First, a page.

In order to use this script, first, you need to have the Apache Ant installed. Then you MUST download all the required libraries, which including PTCompiler.jar, PTRuntim.jar and ParaIterator.jar. All these libraries can be found through our website and SVN server. Finally, crreate a new folder called lib, and put all three Jar Files into it.

If you build the pyjama.jar file, you may also need all dependent libraries when using the pyjama.jar. However, if you download the pyjama.jar from the website, you do not need other libraries since all of them are packed together.
After the pyjama.jar file is prepared, you can start using it to compile your pj files by calling:

2.2.1 Using the Java OpenMP compiler

You should write your Java code inside a file with extension *.pj, and eventually the corresponding *.java file will be produced (which you can compile using the standard Java compiler). Therefore, when you try and run your code, make sure you are executing the *.java file as opposed to the *.pj file you are editing. You should never modify the produced *.java files, since your changes will be lost when you compile the original *.pj files using the OpenMP compiler:
> java -jar pyjama.jar:. package/MyClass.pj
The above will produce a file in the same directory. You then compile this file using the standard Java compiler:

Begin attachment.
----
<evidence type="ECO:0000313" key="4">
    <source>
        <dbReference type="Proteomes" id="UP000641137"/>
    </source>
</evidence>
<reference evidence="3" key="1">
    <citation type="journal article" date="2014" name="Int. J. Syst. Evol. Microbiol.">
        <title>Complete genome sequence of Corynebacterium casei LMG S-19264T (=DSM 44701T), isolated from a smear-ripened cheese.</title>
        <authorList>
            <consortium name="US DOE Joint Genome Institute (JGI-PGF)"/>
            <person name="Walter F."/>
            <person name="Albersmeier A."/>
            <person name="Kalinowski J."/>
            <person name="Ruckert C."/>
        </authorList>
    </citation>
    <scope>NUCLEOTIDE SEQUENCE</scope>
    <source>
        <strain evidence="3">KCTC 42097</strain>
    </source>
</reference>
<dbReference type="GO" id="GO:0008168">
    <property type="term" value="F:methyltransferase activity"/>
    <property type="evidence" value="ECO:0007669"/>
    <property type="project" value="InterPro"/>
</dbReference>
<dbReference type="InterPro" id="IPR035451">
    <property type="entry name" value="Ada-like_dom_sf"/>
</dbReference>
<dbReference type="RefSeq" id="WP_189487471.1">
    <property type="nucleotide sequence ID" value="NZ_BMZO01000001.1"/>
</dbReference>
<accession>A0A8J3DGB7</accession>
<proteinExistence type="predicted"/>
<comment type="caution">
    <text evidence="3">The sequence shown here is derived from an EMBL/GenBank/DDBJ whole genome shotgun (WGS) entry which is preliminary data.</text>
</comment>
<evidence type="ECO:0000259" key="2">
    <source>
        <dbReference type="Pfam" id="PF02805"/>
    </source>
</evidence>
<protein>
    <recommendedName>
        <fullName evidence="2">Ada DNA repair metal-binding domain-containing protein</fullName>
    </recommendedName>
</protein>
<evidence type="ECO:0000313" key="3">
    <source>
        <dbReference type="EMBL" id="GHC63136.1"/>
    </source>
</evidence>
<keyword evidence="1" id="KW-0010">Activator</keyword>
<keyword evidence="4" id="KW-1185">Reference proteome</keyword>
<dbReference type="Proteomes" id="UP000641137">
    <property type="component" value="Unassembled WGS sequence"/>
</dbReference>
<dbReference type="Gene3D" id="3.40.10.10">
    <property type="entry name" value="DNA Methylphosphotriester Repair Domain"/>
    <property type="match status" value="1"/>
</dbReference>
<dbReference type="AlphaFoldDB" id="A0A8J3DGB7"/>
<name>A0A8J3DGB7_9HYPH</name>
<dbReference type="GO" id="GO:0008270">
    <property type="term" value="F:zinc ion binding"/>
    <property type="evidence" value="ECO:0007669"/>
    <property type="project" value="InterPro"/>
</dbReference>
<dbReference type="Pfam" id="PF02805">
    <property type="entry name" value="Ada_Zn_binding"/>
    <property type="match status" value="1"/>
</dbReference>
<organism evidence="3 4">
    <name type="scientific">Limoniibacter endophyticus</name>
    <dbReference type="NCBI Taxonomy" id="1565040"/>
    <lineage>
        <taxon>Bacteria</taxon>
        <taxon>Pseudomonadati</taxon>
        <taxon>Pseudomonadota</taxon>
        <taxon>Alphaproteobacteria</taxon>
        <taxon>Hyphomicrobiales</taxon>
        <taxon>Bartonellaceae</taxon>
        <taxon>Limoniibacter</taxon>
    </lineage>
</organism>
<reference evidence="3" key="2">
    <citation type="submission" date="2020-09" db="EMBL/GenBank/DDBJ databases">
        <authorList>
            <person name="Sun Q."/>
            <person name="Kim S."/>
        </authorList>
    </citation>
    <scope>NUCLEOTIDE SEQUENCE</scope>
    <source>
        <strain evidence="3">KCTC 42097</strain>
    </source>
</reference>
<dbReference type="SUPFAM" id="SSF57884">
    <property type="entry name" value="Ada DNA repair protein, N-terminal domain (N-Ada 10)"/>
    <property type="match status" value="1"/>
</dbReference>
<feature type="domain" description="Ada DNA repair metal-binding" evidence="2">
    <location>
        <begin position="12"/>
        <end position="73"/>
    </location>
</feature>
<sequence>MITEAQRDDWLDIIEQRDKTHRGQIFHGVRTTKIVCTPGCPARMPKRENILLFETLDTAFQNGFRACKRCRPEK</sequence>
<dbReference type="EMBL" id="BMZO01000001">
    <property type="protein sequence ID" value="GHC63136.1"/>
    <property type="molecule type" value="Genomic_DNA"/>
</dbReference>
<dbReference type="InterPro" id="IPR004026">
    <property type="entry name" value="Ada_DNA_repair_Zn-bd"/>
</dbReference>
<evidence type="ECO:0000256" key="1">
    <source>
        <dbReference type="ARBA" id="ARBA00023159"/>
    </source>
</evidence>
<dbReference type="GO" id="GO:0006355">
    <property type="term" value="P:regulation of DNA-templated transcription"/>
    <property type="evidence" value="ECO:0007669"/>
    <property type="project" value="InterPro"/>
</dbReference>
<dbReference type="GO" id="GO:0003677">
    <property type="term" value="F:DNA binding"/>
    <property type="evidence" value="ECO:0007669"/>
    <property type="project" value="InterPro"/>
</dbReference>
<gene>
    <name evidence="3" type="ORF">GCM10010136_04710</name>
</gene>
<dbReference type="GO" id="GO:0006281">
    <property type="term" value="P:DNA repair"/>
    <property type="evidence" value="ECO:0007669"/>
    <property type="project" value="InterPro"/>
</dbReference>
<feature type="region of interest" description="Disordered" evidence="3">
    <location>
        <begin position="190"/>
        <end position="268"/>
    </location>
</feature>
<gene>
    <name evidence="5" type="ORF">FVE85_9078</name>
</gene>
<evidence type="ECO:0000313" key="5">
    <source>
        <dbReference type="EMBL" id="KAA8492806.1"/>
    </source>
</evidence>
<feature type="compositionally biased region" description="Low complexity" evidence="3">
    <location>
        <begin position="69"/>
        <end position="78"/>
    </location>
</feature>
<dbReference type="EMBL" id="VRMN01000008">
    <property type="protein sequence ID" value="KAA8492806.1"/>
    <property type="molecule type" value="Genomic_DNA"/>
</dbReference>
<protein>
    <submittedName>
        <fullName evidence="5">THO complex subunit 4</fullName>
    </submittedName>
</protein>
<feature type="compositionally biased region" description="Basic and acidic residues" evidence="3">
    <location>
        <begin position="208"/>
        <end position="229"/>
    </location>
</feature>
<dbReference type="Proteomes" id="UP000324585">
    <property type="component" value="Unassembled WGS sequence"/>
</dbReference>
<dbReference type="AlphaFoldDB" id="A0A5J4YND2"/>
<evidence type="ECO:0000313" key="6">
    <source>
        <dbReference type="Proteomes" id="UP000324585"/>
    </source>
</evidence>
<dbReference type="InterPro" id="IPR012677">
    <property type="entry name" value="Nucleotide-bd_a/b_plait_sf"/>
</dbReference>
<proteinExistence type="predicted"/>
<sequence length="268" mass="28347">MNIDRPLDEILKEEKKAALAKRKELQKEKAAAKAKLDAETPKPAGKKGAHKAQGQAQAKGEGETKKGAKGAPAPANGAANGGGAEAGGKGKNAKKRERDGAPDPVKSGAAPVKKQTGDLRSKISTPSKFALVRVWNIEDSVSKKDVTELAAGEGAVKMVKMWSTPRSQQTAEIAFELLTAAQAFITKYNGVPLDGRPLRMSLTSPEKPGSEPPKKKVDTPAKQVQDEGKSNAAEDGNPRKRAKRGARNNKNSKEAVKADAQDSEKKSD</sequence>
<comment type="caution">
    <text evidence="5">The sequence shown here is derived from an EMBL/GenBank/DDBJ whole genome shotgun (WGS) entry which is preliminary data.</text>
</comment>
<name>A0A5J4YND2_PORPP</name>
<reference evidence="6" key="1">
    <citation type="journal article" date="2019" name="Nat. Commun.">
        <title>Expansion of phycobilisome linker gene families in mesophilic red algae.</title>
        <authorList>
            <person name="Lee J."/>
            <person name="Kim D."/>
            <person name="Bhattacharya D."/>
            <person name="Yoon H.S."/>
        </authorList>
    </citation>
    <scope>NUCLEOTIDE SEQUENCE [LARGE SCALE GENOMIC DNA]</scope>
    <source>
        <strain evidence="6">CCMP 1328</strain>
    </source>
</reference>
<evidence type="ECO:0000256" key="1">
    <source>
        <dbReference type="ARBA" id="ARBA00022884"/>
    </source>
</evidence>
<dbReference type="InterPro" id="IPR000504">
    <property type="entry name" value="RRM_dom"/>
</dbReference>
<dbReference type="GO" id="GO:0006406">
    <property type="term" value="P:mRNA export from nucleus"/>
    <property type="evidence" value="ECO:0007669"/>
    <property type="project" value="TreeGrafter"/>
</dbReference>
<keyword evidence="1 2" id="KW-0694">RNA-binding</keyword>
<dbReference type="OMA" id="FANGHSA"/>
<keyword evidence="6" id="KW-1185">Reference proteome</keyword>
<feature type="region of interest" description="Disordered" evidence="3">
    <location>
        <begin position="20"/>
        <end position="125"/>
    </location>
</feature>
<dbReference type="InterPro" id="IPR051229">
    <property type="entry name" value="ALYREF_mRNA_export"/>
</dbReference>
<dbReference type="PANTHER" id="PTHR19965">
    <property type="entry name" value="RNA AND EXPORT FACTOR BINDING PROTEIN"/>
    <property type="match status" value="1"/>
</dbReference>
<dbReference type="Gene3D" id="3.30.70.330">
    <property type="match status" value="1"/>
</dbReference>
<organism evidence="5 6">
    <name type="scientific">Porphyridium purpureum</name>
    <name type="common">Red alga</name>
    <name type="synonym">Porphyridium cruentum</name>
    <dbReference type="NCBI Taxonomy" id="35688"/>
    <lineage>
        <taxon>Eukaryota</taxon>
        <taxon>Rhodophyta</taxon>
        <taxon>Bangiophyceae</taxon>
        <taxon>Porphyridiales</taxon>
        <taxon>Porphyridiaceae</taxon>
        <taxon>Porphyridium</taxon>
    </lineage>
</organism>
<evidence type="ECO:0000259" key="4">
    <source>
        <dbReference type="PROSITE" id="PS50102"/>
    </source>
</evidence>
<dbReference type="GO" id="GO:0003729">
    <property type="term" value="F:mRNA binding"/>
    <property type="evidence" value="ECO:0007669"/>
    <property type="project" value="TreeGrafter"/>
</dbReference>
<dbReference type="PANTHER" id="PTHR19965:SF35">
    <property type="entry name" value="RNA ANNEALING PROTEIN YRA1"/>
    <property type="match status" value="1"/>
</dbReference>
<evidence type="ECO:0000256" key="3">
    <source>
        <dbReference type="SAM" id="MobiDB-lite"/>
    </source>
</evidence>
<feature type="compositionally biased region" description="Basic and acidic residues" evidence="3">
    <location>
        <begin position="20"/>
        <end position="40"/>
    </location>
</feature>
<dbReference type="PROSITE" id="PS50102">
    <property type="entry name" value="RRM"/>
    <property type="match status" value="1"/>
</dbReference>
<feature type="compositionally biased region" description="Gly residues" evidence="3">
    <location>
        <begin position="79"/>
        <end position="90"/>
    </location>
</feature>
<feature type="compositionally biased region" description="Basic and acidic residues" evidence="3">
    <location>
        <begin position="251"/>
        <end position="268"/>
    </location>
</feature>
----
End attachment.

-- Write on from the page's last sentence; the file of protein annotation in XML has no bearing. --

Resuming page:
> javac -cp pyjama.jar:. package/ 
And run it:
> java -cp pyjama.jar:. package.MyClass

2.2.2 Classpath

You should include the pyjama.jar file in your classpath. The main class that you might interact with inside your code is java_omp.Pyjama (e.g. to get thread IDs, etc).

2.2.3 Refreshing

Sometimes you might get errors when you introduce new clauses or directives. What happens, is the OpenMP compiler introduces new classes sometimes. Therefore, your classpath might need to be updated to include those directories. The simplest approach, if you are using an IDE such as Eclipse, is that your can refresh the source folder view so that Eclipse sees those new classes. That way, your generated *.java files will be able to compile too. Also, whenever you modify the *.pj file, you of course need to run Generate again, and refresh the *.java file so that Eclipse sees the update.

2.2.4 Known problems and limitations

The current implementation of the Java OpenMP compiler only contains support for some of the most common and important features of OpenMP. The following directives are believed to be fairly stable. With the current implementation, the ordering of some of the optional clauses matters (but in a full implementation, the ordering should not matter). The ordering expected is specified.. anything in square brackets is optional:
  • //#omp atomic
  • //#omp parallel [“async”] [“if” “(“ expression “)”] [dataClauseList]
  • //#omp for [dataClauseList] [schedule] [“ordered”] [“nowait”]
  • //#omp parallel for [“async”] [“if” “(“ expression “)”][dataClauseList] [schedule] [“ordered”] [“nowait”]
  • //#omp ordered
  • //#omp section
  • //#omp sections [dataClauseList] [“nowait”]
  • //#omp parallel sections [“async”] [“if” “(“ expression “)”] [dataClauseList] [“nowait”]
  • //#omp single [dataClauseList]
  • //#omp master